"Upon what shall we stand?" Isaiah 32
4 The minds of the rash will have good judgment,
and the tongues of stammerers will speak readily and distinctly.
5 A fool will no longer be called noble,
nor a villain said to be honorable.
6 For fools speak folly,
and their minds plot iniquity:
to practice ungodliness,
to utter error concerning the Lord,
to leave the craving of the hungry unsatisfied,
and to deprive the thirsty of drink.
7 The villainies of villains are evil;
they devise wicked devices
to ruin the poor with lying words,
even when the plea of the needy is right.
8 But those who are noble plan noble things,
and by noble things they stand.
Isaiah 32 (NRSV)
I’ve been writing, preaching, and reading a lot about God setting things right. Things are not right. They aren’t right here or there. Things aren’t right everywhere. I see justice and mercy in Isaiah as God’s methods for achieving rightness. And to my interpretive eyes rightness equals shalom—all-encompassing peace with God, neighbor, and creation.[]
The above is one of Isaiah’s laundry lists of obstacles to shalom. We can’t have shalom when rulers make life hard for the poor. We can’t have shalom when iniquity passes for wisdom. We can’t have shalom when the true character of Christ is ignored, while a false Christ, the Christ of petty vindictiveness, is paraded in public hearings. We can’t have shalom when villainous dictators and governments honor themselves while they squash their people. We can’t have shalom when even one stomach goes empty. Or when one well is contaminated. We can’t have shalom when people are kidnapped or when even one among us wishes in his heart to take a hostage.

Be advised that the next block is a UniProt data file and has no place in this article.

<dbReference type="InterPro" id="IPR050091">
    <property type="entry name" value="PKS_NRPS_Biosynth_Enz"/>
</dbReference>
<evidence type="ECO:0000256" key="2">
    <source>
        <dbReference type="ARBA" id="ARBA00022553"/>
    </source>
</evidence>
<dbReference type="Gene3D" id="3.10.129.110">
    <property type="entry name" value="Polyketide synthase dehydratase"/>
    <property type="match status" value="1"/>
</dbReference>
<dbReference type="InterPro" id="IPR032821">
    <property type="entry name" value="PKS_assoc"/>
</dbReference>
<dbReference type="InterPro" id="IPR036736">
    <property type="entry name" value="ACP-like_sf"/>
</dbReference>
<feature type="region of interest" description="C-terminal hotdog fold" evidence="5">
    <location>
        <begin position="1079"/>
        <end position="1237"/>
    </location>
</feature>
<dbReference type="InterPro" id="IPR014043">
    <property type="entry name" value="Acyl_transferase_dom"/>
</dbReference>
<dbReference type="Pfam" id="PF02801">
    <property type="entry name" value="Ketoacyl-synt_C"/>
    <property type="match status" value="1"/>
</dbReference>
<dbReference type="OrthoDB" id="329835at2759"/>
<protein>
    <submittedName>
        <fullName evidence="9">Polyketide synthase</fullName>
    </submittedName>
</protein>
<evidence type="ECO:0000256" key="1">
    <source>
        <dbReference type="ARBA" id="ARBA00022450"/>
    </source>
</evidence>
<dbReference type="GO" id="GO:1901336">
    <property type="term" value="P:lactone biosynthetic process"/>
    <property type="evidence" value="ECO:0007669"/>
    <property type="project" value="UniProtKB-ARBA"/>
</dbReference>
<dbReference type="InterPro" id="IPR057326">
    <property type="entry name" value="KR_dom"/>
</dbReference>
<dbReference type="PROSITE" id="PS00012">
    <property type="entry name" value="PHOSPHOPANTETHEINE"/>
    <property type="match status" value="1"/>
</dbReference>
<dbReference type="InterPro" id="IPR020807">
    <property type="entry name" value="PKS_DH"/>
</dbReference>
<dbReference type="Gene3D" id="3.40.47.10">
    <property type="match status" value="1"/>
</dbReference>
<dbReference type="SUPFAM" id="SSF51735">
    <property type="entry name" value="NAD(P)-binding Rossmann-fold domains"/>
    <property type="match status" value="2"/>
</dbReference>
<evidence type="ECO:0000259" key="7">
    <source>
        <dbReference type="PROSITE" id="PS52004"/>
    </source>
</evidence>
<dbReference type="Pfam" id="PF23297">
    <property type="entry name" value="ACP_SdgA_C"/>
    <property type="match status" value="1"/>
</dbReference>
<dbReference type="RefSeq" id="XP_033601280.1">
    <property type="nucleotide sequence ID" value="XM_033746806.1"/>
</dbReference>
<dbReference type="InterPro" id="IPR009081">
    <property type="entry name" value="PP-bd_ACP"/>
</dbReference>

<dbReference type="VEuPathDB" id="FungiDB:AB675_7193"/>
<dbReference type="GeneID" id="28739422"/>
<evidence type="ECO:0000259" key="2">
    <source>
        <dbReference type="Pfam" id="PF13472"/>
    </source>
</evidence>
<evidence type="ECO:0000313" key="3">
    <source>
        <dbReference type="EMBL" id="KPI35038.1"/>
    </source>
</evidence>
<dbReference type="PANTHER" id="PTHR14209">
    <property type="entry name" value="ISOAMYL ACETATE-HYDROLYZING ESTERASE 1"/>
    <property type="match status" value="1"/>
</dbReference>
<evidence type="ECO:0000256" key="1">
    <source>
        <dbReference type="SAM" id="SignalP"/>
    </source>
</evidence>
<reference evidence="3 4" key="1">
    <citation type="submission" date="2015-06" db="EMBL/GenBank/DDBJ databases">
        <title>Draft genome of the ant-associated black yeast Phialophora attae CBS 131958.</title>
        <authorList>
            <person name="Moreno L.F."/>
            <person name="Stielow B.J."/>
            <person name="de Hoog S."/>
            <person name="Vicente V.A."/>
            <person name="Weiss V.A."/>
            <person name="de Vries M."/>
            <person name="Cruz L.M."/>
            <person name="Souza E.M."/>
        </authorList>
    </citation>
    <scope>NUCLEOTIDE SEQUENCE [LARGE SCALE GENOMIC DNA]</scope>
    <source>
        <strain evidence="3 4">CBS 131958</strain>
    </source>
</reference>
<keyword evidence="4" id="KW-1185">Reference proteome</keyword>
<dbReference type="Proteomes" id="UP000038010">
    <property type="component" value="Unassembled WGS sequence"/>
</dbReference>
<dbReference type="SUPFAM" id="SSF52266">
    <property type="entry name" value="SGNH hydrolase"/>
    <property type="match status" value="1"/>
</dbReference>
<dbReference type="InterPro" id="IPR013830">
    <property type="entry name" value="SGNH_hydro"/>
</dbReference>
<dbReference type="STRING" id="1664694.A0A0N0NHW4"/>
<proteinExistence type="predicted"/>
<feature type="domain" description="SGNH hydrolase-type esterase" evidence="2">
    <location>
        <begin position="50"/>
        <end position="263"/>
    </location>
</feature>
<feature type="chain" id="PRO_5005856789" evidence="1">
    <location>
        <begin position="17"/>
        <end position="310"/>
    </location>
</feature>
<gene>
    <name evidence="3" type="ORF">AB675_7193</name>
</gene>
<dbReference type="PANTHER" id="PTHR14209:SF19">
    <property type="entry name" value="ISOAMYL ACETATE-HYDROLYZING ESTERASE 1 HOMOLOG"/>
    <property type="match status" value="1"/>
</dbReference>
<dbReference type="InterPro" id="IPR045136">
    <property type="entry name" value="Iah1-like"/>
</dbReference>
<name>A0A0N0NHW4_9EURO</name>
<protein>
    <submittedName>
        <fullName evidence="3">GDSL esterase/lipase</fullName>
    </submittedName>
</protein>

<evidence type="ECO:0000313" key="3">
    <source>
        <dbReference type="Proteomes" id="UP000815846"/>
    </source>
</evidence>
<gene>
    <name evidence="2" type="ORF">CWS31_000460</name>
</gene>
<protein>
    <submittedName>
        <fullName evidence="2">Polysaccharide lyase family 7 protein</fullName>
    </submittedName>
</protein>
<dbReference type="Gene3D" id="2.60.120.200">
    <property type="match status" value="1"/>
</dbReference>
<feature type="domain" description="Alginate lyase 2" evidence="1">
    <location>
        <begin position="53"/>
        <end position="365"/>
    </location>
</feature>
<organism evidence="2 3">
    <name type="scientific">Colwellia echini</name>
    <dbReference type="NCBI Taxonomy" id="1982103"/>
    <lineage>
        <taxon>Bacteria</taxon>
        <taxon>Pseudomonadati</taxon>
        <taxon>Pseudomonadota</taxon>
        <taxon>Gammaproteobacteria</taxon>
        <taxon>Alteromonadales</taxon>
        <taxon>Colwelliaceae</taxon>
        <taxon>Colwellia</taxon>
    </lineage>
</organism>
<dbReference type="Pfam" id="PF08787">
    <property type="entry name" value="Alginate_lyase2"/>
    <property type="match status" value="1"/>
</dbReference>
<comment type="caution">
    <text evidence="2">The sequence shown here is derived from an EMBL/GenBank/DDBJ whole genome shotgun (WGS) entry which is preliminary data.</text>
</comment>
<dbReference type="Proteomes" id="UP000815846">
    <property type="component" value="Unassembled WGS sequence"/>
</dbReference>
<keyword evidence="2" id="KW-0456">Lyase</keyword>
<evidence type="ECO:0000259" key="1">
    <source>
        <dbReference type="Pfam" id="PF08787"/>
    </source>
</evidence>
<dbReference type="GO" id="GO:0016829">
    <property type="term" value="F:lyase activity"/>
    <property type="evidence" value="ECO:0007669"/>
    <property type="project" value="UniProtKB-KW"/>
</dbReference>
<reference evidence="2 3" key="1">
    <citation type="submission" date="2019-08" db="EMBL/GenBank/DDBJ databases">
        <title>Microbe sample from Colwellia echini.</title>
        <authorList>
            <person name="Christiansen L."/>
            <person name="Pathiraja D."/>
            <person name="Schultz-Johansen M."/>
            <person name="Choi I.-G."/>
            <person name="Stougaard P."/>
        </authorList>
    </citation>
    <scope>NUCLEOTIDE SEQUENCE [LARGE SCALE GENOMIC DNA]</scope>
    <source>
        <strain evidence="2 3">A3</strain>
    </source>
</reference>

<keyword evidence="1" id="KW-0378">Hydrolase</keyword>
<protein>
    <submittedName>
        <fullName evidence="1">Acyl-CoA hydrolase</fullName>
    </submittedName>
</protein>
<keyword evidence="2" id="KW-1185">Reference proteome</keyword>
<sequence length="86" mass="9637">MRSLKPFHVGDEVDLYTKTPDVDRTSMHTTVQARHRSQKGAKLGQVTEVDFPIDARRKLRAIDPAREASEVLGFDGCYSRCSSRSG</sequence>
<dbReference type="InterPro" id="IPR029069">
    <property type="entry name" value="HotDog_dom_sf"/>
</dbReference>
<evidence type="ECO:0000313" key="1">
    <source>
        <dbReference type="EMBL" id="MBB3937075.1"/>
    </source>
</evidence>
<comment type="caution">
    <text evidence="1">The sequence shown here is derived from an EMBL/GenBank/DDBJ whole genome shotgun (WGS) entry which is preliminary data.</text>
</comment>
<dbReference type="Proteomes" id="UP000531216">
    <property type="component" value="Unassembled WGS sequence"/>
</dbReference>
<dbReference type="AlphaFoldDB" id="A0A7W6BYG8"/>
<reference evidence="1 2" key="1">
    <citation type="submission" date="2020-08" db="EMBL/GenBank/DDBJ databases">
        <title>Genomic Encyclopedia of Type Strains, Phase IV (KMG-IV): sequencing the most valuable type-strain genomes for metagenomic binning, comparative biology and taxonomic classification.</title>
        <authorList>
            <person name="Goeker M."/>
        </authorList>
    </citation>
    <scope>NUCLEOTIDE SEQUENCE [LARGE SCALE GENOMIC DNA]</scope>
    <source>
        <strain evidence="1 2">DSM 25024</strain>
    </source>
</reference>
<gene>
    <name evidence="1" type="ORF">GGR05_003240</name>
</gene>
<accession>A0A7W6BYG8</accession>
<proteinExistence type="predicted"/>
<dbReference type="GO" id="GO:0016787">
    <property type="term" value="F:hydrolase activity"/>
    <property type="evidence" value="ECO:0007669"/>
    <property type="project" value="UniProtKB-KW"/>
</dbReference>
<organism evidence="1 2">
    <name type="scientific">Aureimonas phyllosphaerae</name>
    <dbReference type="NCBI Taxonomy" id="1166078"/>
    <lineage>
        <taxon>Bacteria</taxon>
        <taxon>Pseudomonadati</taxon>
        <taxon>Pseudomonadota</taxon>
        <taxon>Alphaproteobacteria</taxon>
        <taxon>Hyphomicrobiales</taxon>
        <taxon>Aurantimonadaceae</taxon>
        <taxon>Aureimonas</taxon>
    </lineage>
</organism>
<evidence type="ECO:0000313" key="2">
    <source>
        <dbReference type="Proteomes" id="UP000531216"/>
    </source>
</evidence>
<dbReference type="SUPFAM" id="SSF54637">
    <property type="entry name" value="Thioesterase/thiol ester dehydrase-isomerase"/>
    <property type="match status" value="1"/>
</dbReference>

On the one hand, shalom is the end of days, when Christ returns and accomplishes all his work. On the other hand, I do not believe in an absent God, waiting in repose for the right time to jump in and save us. If shalom is what he wants, can we not be assured that he is working even now to accomplish it? That he is beckoning to hearts in every corner of the world to join him; to plant seeds even in the most arid of places? To turn the unjust and merciless world upside down? Are we not among these agents of shalom?
It seems to me that the stakes are as high now as they were when Isaiah was written. I implore you to hear the still small voice of our God call you into his action. Let us together lay a foundation for noble things at the corner of 8th and River; that we and our neighbors shall have sturdy ground upon which to stand, to stand for the Lord’s shalom. Let us prepare a highway for our God that his rightness shall come quickly here.
May it never be true among us that villainy thrives, foolishness passes as wisdom, a false Christ is praised and preached, the hungry go unsatisfied, the poor ignored or wicked plans are devised. No! Instead, may this be a place where minds are renewed and stammered speech is smoothed out; where we stand on the vision of Christ's rightness, not the frailty of self-interest.
 It seems to me that this is the essence of Isaiah . . . and perhaps of the whole Bible?
 Please excuse my inner Dr. Suess.
 Justice is God’s advocacy for the poor and unheard, his punishment, his surrendering Israel to the consequences of their sin. Mercy is his steadfast presence; his promise to never withdraw from them.
 Someday I want to compare shalom to the Greek word for unconditional love: agape. It seems to me that this pivotal word serves a similar purpose in the New Testament. They are both deep, pervasive, intricately woven into all of God’s actions, and best describe the foundation of God’s ultimate plan.
 Also, shalom is a word of even more fullness than the definition I’ve given you. Its most basic meaning is “well-being.” It refers both to physical well-being, spiritual well-being, relational well-being, and often societal well-being.
 They are everywhere in the book, especially chapter 1.
 Or the Christ who doesn’t oppose greed. Or the Christ who thinks that homosexuality is the worst sin there ever was. Or the Christ who really just wants the Church to give him awesome music and kitschy sermons. Or the Christ who is ashamed of you unless you read your bible every day. Grinding a few of my axes, apologies.
 Only then shall all truly be well and new (see Rev. 21, especially verse 5).